FIG. 4 is an end view of the turning apparatus, showing the patient turned to a prone position;
FIG. 5 is an end view of the turning apparatus depicting the patient in a prone position after being turned and lowered;
FIG. 6 is a perspective view of an alternative embodiment of the turning apparatus of the present invention;
FIG. 7 is a perspective view of the rotatable stretcher portion of the turning apparatus of the present invention, showing the two sheets of fabric which encircle the patient during a turning procedure.
Referring now to the drawings in detail, wherein like reference numerals designate like elements throughout the several views thereof, there is shown generally at 10 a turning apparatus embodying the present, invention in a preferred form. As depicted in the drawings, the turning apparatus 10 comprises an outer frame 12 and a rotatable stretcher 14. Preferably, the stretcher 14 is of rectangular shape and tubular construction, with the outer frame 12 forming a concentric rectangle about the outer edges thereof. Alternatively, although not shown, the stretcher may take on any number of shapes, for example, coffin-shaped, so long as sufficient spacing exists between the stretcher 14 and outer frame 12 so as to allow unobstructed turning of the patient.
The rotatable stretcher 14 comprises a frame 16 having two sheets of canvas or other fabric 18, 20 (FIG. 7) stretched thereacross, forming a dorsal aspect and a ventral aspect for supporting the patient within the turning apparatus 10 during a turning procedure. One side of each of the two sheets 18, 20 is anchored and the other side removably attached to the frame 16 of the stretcher 14. This enables the physician to gain access to either aspect of the patient's anatomy, depending on whether the patient is lying in a supine or a prone position, as well as makes the device capable of accommodating patients of varying builds. The unanchored side of each sheet 18, 20 is provided with some form of engaging mechanism 19, such as hooks, buckles, VELCRO® type hook and loop closures or the like, so as to secure the sheets in place prior to turning the patient. In addition to securing the sheets 18, 20 to the frame 16 by the engaging mechanism, a plurality of adjustable straps 22, removably secured on at least one side of the rotatable stretcher 14 are provided to encircle the patient and hold the patient fast to the stretcher 14 while the device 10 is being rotated. A pair of spindles 24 project from opposite ends of the stretcher 14 and provide a central axis about which the patient is to be turned. Advantageously, this axis coincides with the longitudinal axis of the patient.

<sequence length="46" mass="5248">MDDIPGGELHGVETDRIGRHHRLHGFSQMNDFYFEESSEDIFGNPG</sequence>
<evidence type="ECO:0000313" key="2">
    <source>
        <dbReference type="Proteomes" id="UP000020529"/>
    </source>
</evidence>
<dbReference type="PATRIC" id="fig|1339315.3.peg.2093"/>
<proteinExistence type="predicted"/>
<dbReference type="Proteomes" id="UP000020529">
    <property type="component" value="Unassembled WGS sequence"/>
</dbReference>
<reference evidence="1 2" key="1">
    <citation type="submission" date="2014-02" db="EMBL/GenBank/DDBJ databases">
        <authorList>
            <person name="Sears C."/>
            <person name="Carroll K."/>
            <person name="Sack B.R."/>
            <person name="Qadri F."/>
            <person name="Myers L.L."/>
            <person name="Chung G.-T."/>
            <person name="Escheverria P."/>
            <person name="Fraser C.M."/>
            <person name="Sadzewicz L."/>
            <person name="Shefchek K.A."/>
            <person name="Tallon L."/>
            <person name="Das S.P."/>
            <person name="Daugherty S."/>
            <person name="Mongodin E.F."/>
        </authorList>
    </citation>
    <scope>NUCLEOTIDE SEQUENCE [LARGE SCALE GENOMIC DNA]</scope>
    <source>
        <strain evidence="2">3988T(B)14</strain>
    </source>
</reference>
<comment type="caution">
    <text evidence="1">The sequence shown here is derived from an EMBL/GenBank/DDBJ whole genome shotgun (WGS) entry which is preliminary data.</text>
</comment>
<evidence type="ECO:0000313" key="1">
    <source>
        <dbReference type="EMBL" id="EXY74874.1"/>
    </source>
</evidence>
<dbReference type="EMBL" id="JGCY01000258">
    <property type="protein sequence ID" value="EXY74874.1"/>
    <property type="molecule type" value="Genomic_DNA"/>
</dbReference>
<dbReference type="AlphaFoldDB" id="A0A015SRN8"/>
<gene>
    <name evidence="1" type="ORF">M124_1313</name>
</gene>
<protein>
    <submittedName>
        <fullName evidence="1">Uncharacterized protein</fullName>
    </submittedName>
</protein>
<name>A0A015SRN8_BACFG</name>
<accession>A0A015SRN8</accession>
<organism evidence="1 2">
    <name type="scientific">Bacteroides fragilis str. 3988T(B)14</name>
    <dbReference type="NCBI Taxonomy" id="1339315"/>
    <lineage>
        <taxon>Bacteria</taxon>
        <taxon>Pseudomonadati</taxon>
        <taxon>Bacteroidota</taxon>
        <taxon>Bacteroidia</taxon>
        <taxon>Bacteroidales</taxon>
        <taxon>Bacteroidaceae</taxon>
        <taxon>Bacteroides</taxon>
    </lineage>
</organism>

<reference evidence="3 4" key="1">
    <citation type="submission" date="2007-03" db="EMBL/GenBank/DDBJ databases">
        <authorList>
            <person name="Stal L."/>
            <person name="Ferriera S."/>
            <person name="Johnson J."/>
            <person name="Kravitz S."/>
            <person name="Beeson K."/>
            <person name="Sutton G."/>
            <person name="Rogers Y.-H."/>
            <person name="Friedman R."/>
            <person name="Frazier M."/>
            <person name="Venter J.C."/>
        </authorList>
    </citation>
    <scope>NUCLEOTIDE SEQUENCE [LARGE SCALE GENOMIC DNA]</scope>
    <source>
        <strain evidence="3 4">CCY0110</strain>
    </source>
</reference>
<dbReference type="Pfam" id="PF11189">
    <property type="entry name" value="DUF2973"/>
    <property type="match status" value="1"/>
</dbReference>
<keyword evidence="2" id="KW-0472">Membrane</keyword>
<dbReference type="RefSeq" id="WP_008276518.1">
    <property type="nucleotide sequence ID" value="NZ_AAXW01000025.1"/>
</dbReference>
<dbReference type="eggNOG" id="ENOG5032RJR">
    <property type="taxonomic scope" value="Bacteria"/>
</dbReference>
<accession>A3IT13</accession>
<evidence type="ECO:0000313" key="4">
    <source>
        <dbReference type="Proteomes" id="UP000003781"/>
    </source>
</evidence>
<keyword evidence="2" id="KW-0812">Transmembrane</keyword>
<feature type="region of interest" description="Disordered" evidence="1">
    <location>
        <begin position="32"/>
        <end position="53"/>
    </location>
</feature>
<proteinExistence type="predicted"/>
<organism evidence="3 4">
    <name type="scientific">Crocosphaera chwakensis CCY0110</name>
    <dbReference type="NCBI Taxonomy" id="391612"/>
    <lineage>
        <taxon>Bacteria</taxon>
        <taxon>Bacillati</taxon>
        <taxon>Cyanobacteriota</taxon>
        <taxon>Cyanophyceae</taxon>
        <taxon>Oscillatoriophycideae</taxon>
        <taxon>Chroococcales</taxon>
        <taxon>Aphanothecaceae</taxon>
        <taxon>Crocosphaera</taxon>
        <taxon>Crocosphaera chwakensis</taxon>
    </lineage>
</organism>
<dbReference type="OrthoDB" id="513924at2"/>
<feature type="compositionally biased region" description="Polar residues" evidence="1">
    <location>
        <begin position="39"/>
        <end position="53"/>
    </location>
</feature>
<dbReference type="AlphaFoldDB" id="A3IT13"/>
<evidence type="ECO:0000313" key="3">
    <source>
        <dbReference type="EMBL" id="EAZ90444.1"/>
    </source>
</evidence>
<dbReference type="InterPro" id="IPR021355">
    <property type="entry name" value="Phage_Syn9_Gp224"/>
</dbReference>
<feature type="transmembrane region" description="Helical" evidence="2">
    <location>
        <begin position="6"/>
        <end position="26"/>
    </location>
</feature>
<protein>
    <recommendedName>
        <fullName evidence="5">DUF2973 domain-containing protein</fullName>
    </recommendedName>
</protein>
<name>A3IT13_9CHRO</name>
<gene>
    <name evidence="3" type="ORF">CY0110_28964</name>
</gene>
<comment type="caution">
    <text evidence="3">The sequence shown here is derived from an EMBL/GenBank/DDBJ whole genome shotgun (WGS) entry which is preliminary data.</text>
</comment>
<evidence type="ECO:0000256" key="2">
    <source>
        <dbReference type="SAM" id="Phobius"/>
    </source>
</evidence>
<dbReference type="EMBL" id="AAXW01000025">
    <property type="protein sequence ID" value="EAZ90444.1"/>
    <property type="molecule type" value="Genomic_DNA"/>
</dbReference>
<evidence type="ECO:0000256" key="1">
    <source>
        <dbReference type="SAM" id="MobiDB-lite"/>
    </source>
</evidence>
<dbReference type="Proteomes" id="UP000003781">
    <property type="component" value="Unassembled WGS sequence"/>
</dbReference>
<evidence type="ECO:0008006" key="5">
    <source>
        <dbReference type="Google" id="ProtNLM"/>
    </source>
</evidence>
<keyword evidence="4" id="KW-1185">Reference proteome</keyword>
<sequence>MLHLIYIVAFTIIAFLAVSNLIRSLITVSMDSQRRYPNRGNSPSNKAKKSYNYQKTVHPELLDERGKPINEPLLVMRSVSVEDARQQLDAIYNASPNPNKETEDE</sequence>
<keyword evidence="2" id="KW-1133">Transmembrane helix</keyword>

To protect the patient's arms and other bodily parts, side cushions may be placed longitudinally along the patient's body. In addition, the sheets 18,20 are adapted to accommodate appropriate chest rolls and other buttressing devices (not shown). Such devices are commonly applied to the ventral aspect of the patient's anatomy to allow for appropriate excursion of the diaphragm and return of blood from the lower extremities and abdomen by relieving pressure off the abdomen and lower anterior chest wall while the patient is in a prone position.
The outer frame 12 comprises a upper rectangular portion 26, lying in a substantially horizontal plane and surrounding the rotatable stretcher 14. The upper rectangular portion 26 of the outer frame 12 is supported by a plurality of legs 28, disposed at the four corners of the structure. If desired, it is also contemplated to provide intermediate legs 30 for enhanced strength and support of the device. Preferably, each leg of the device is supported on casters 32 so as to make the apparatus 10 portable. Preferably, each caster 32 is provided with a locking mechanism 33 to ensure that the turning apparatus 10 remains in substantially the same location throughout the duration of the surgical procedure. A pair of support struts 36 are provided on opposite sides of the outer frame 12 intermediate the upper rectangular portion 26 and the casters 32. The upper rectangular portion 26 of the outer frame 12 is constructed of a plurality of telescoping members 38 which make the turning apparatus 10 adjustable in both length and width so as to enable the turning apparatus to be used in connection with virtually any size operating table.